Defying Expectations

Girls have taken skateboarding by storm, defying gender expectations. 

Since the 1960s girls have embraced the sport to showcase athleticism, freedom of movement, and daring behavior that has earned them accolades.

They fashioned unique clothing styles and asserted their self-empowerment in a male-dominated sport.

Judi Oyama, one of the few Asian American women in professional skateboarding, made her debut at age 16. In 2018 she was inducted into the Skateboard Hall of Fame.

Judi Oyama, 1978

Judi Oyama, 1978

Courtesy of NHS, Inc., photographer John Krisik

Judi Oyama's Skateboard Helmet, 1979

Gift of Judi Oyama

Judi Oyama wore this helmet while racing during the late 1970s and into the 1980s.

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Why does this trophy have a boy on top?

Judi Oyama's Trophy, 1979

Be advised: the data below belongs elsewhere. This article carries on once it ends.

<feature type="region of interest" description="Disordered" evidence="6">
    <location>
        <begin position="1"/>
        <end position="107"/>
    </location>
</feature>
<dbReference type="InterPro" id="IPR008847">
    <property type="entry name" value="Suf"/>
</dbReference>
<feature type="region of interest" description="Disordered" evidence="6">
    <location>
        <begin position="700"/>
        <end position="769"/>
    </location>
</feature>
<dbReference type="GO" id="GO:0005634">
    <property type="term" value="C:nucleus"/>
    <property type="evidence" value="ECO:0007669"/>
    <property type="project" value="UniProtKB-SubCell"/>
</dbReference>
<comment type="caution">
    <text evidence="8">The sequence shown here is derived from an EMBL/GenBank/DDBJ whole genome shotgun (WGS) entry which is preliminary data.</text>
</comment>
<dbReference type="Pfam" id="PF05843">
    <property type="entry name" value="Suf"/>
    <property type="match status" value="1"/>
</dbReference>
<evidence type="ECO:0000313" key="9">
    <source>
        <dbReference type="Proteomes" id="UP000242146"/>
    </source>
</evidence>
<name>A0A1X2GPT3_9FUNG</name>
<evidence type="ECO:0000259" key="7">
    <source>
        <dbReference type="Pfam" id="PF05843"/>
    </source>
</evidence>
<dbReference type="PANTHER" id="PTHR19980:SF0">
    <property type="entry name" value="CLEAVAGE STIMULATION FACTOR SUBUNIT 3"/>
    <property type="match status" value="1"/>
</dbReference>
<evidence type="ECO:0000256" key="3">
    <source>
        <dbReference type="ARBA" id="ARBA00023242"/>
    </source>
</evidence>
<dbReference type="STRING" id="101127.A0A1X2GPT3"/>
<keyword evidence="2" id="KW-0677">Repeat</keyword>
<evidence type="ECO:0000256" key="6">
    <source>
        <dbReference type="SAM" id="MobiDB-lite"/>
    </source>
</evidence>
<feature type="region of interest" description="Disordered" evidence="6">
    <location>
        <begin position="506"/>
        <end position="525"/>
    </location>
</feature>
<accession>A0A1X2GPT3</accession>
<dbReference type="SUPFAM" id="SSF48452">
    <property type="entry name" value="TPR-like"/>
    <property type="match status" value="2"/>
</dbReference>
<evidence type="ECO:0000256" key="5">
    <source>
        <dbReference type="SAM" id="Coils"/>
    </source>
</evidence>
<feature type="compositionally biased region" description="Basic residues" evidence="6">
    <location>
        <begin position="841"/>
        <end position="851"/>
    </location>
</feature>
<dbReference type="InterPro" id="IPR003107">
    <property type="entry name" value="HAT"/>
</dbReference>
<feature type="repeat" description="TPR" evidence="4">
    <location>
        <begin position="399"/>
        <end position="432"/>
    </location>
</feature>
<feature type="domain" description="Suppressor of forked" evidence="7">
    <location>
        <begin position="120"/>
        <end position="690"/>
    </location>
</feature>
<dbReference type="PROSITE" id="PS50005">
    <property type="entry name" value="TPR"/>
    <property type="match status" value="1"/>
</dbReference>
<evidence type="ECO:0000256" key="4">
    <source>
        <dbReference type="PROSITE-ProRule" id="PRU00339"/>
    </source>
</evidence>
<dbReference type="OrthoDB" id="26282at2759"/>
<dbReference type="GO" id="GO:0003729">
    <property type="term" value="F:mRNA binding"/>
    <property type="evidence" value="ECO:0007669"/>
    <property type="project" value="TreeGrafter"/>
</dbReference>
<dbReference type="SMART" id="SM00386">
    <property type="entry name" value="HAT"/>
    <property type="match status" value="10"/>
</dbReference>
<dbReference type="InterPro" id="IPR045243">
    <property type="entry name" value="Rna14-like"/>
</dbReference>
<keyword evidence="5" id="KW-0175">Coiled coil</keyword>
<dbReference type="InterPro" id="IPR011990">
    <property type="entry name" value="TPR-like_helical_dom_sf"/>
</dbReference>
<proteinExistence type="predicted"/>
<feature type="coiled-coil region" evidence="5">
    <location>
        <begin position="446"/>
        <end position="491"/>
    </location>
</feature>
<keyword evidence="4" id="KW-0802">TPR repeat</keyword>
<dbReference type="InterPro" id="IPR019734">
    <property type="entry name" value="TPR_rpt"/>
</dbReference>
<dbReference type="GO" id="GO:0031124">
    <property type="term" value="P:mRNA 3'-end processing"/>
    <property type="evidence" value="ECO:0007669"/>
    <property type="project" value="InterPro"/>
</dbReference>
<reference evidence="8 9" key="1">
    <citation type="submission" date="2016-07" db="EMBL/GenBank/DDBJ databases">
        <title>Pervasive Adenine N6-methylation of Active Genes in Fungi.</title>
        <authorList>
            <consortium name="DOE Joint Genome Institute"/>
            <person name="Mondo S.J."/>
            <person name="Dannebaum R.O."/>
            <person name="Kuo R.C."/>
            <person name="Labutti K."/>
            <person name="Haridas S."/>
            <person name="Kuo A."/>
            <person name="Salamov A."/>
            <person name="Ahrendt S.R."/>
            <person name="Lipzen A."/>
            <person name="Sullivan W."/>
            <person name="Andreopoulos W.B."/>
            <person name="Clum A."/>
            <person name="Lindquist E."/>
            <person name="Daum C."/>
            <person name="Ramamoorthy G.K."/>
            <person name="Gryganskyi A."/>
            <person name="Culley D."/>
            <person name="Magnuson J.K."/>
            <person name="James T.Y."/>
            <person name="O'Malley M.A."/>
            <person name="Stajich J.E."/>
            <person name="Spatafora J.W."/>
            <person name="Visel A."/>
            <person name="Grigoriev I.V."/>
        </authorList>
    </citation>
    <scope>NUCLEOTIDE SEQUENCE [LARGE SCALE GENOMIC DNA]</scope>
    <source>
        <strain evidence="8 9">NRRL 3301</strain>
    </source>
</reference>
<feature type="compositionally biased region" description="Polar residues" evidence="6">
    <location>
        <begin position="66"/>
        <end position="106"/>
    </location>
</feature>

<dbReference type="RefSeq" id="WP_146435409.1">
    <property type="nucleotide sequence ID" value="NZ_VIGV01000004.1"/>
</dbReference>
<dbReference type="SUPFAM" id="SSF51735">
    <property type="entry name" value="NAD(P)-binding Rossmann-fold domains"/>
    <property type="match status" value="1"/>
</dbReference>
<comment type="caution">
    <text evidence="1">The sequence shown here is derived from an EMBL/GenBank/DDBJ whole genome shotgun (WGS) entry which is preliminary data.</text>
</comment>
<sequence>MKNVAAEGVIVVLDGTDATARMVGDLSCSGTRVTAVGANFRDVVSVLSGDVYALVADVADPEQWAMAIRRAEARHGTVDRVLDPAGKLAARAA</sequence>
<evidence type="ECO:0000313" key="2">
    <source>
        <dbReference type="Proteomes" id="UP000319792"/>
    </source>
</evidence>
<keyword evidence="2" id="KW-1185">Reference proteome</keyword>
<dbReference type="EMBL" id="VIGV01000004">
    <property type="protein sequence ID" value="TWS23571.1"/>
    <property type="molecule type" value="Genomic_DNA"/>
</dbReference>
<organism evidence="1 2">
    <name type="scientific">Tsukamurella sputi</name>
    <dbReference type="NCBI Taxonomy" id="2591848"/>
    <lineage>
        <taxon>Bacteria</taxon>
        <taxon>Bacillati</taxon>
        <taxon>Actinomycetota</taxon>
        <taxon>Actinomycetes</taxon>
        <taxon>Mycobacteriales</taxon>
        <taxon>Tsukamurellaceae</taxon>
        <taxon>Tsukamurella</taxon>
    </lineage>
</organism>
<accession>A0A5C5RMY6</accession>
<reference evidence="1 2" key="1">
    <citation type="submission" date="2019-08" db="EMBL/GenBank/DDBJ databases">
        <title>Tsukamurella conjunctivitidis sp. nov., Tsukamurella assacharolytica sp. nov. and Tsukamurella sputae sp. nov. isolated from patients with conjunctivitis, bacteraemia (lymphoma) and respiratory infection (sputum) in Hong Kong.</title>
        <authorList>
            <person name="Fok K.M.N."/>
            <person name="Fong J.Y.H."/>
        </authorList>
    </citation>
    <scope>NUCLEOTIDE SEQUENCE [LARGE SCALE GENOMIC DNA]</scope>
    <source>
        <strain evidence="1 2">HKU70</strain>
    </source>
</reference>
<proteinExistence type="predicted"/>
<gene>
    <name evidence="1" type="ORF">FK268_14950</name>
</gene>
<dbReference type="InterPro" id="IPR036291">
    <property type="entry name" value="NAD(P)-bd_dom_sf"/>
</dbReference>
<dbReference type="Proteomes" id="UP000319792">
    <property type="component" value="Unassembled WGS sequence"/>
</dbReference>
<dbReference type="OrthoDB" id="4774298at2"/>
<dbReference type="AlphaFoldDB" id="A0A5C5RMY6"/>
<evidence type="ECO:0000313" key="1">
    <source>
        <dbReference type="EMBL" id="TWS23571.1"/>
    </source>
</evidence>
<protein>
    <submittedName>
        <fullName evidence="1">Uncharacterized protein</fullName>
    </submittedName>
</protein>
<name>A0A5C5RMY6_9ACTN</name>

Gift of Judi Oyama

Judi Oyama was awarded this trophy in 1979 at a skateboarding competition in Berkeley, California.

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Cindy Whitehead grew up in Southern California, where she aspired to be a professional skateboarder but found few female role models. At age 15, she was the first girl skateboarder featured in the centerfold of a skateboard magazine. One year later, she became a professional "vert" skateboarder.

Cindy Whitehead, 1977

Cindy Whitehead, 1977

Courtesy of Whitehead Family Archives

Cindy Whitehead's Jersey, around 1980

Gift of Cindy Whitehead

Cindy Whitehead wore this jersey as a member of the Sims skate team in the late 1970s and early 1980s.

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Skateboard, 2013

Gift of Cindy Whitehead and Dwindle Inc. dba Dwindle Distribution

Cindy Whitehead designed this prototype and founded the brand "Girl is NOT a 4 Letter Word" to make girls more visible in a male-dominated sport.

The shape and design of the board is modeled from Sims Skateboards that she rode during her professional career.

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See Girlhood in 3D! Explore a model of the jersey.